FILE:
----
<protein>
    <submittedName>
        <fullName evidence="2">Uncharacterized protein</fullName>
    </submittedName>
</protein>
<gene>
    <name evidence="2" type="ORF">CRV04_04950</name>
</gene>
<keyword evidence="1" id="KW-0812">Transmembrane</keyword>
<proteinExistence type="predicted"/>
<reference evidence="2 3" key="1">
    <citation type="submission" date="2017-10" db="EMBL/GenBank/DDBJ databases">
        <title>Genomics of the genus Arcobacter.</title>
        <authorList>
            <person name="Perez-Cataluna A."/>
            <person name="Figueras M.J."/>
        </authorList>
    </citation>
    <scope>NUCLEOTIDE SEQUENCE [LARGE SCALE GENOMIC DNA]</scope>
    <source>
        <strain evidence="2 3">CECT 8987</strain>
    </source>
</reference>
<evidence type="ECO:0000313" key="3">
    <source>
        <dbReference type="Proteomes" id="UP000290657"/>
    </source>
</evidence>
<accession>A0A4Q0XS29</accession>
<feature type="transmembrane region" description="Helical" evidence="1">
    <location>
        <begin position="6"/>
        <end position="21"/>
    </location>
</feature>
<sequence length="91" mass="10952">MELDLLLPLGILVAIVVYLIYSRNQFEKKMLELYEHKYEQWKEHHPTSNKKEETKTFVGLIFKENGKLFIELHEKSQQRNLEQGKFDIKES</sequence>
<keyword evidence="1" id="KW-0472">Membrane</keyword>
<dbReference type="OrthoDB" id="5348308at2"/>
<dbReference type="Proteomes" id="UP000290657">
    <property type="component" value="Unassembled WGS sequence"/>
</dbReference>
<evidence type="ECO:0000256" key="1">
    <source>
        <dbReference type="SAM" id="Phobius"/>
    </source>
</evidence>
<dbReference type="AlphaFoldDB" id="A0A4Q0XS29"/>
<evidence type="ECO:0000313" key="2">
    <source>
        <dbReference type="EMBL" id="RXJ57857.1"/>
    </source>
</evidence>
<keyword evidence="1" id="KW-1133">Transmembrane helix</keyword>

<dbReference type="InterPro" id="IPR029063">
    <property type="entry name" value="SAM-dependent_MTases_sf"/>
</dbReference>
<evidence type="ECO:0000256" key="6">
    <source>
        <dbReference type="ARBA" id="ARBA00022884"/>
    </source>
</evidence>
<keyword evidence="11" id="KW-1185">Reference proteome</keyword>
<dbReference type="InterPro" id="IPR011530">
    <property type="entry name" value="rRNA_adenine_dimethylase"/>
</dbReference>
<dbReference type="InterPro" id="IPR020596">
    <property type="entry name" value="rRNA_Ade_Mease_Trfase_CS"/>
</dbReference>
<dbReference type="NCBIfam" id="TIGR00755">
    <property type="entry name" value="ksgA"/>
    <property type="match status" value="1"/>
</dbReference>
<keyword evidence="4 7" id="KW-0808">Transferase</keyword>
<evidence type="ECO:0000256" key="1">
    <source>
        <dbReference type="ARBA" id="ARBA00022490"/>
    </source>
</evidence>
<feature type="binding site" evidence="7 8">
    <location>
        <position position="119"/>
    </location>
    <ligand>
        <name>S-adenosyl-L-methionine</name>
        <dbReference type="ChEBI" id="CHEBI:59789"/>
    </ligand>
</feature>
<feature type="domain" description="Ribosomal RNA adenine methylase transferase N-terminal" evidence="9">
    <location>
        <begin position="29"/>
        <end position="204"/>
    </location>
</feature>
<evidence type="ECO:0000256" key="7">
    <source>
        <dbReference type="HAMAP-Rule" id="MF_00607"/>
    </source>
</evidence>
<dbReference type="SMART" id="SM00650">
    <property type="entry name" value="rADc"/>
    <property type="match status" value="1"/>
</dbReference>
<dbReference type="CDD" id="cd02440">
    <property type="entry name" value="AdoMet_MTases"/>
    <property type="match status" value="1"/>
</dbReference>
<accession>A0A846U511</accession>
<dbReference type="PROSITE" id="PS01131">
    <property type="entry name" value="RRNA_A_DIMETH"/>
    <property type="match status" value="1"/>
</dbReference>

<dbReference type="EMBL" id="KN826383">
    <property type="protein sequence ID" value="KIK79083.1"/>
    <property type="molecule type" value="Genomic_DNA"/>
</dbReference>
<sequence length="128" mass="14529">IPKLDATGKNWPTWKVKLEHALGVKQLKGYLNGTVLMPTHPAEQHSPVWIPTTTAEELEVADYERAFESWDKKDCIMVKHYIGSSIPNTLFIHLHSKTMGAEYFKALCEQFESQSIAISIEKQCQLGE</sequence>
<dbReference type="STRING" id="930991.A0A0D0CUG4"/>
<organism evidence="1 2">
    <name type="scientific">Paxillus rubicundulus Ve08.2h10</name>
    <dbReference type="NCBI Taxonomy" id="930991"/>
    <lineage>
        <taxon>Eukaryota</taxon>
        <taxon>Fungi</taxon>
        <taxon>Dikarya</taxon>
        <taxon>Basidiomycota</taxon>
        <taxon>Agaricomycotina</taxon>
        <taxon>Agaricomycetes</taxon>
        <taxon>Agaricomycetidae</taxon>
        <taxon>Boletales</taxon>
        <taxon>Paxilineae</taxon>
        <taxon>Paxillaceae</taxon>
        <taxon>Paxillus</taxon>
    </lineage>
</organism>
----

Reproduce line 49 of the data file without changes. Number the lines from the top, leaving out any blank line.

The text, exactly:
    <source>